Busulfex Concentrate for infusion
Busulfex Concentrate for infusion is a brand of medicine containing the active ingredient busulfan.
Find out more about active ingredients.
Consumer medicine information (CMI) leaflet
Developed by the pharmaceutical company responsible for this medicine in Australia, according to TGA regulations.
60 mg/10 mL Injection
Consumer Medicine Information
What is this leaflet?
This leaflet answers some common questions about BUSULFEX. It does not contain all of the available information.
All medicines have risks and benefits. Your doctor has weighed the risks of you being given BUSULFEX against the benefits they expect it will have for you. If you have any concerns about being given BUSULFEX, ask your doctor or the medical staff looking after you.
Keep this leaflet. You may need to read it again.
What BUSULFEX is used for
BUSULFEX is used in adults, new-born infants, children and adolescents as a treatment prior to transplantation of either bone marrow or blood stem cells. It is used in combination with other chemotherapeutic drugs, namely cyclophosphamide, melphalan or fludarabine.
BUSULFEX contains the active ingredient, Busulfan. Busulfan belongs to a group of medicines called alkylating agents. BUSULFEX destroys the original bone marrow before the transplant.
Your doctor may have prescribed BUSULFEX for another use. Ask your doctor if you have any questions about why BUSULFEX has been prescribed for you.
Before you are given BUSULFEX
BUSULFEX injection is not suitable for everyone.
When you must not be given it
- BUSULFEX should not be given if you are allergic to busulfan or any of the other ingredients listed in this leaflet.
- BUSULFEX should not be given if you are pregnant, or you think you may be pregnant.
Before you are given it
BUSULFEX is a powerful cytotoxic drug that results in a huge decrease of blood cells. At the recommended dose, this is the desired effect. Therefore careful monitoring will be performed. It is possible that use of BUSULFEX may increase the risk of suffering another malignancy in the future.
Tell your doctor if you:
- have a liver, kidney, heart or lung problem.
- have a history of seizures.
- are currently taking other drugs.
It may no longer be possible for you to achieve a pregnancy (infertility) after treatment with busulfan. If you are concerned about having children, you should discuss this with your doctor before treatment. BUSULFEX can also produce symptoms of menopause and in pre-adolescent girls it can prevent the onset of puberty.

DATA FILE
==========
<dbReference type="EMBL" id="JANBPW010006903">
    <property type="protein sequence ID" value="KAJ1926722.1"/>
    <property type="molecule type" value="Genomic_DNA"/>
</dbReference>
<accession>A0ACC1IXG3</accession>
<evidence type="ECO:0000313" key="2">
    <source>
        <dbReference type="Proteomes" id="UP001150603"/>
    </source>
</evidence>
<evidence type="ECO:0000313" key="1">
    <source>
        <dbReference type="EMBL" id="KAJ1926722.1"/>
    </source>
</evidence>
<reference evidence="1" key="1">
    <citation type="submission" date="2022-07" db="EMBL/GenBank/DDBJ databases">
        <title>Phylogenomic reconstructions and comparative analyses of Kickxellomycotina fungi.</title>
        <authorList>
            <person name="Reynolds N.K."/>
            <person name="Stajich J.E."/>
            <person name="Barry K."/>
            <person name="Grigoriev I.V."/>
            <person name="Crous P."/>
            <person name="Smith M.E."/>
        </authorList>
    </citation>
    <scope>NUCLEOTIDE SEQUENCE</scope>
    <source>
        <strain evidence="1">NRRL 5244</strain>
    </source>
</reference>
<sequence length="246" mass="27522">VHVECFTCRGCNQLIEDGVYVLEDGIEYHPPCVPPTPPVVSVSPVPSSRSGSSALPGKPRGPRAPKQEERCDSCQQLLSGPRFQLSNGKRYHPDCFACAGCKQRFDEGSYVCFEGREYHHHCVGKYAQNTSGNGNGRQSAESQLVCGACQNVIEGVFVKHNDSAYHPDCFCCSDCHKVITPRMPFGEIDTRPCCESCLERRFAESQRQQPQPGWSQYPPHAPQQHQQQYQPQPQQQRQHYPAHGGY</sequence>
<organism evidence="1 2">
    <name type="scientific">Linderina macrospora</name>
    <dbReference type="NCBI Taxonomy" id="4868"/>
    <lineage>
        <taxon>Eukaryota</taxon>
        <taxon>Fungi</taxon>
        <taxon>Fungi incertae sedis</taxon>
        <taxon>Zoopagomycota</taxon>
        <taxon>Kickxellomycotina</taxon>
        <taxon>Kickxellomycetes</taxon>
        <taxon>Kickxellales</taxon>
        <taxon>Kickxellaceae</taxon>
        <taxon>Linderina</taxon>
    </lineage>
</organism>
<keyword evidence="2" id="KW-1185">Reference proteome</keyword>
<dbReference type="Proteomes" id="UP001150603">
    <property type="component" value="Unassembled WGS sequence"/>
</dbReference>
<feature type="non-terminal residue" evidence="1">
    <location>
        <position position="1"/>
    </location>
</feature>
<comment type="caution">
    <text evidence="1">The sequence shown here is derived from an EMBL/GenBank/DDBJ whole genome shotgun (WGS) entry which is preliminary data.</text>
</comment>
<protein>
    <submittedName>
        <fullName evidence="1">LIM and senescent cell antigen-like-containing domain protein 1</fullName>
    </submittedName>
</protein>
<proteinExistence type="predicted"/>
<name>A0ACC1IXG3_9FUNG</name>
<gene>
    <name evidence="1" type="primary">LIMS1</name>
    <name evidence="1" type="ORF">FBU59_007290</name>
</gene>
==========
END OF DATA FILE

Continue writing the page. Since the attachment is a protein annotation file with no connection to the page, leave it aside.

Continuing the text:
Tell your doctor if you are pregnant, think you may be pregnant or are breast-feeding, before you receive treatment with BUSULFEX. Women should avoid becoming pregnant during treatment with BUSULFEX and up to 6 months after treatment. Women should not breast-feed during their treatment with BUSULFEX.
Men treated with BUSULFEX are advised not to father a child during and up to 6 months after treatment.
Taking other medicines
Tell your doctor if you are taking or using any other medicines, including any that you buy without a prescription from your pharmacy, supermarket or health food shop. BUSULFEX may interact with other drugs.
Special caution should be taken if you use itraconazol (used for certain types of infections) or ketobemidone (used to treat pain), because this may increase the side-effects.
The use of paracetamol during the 72 hours prior to or with BUSULFEX administration should be used with caution.
How BUSULFEX is given
How much is given
The dose will be calculated according to your body weight.
The recommended dose of BUSULFEX is up to 3.2 mg per kg of body weight per day, in combination with cyclophosphamide, melphalan or fludarabine.
In new-born infants, children and adolescents (0 to 17 years)
The recommended dose is based on body weight and may be up to 4.8 mg/kg/day.
BUSULFEX is given by a qualified healthcare professional as a central intravenous infusion, after dilution of the individual vial. Each infusion will last 2 to 3 hours. Blood samples may be taken for testing the levels of BUSULFEX in your blood.
BUSULFEX will be given 1 to 4 times a day for up to 4 days prior to transplant.
Before receiving BUSULFEX you will be given anticonvulsive drugs to prevent seizures (phenytoin or benzodiazepines) and antiemetic drugs to prevent vomiting.
As BUSULFEX is given to you in hospital under the supervision of your doctor, it is unlikely that you will receive an overdose. However, if you experience any side effects after being given BUSULFEX, tell your doctor immediately, or the Poisons Information Centre (telephone 13 1126), or go to Accident and Emergency at your nearest hospital.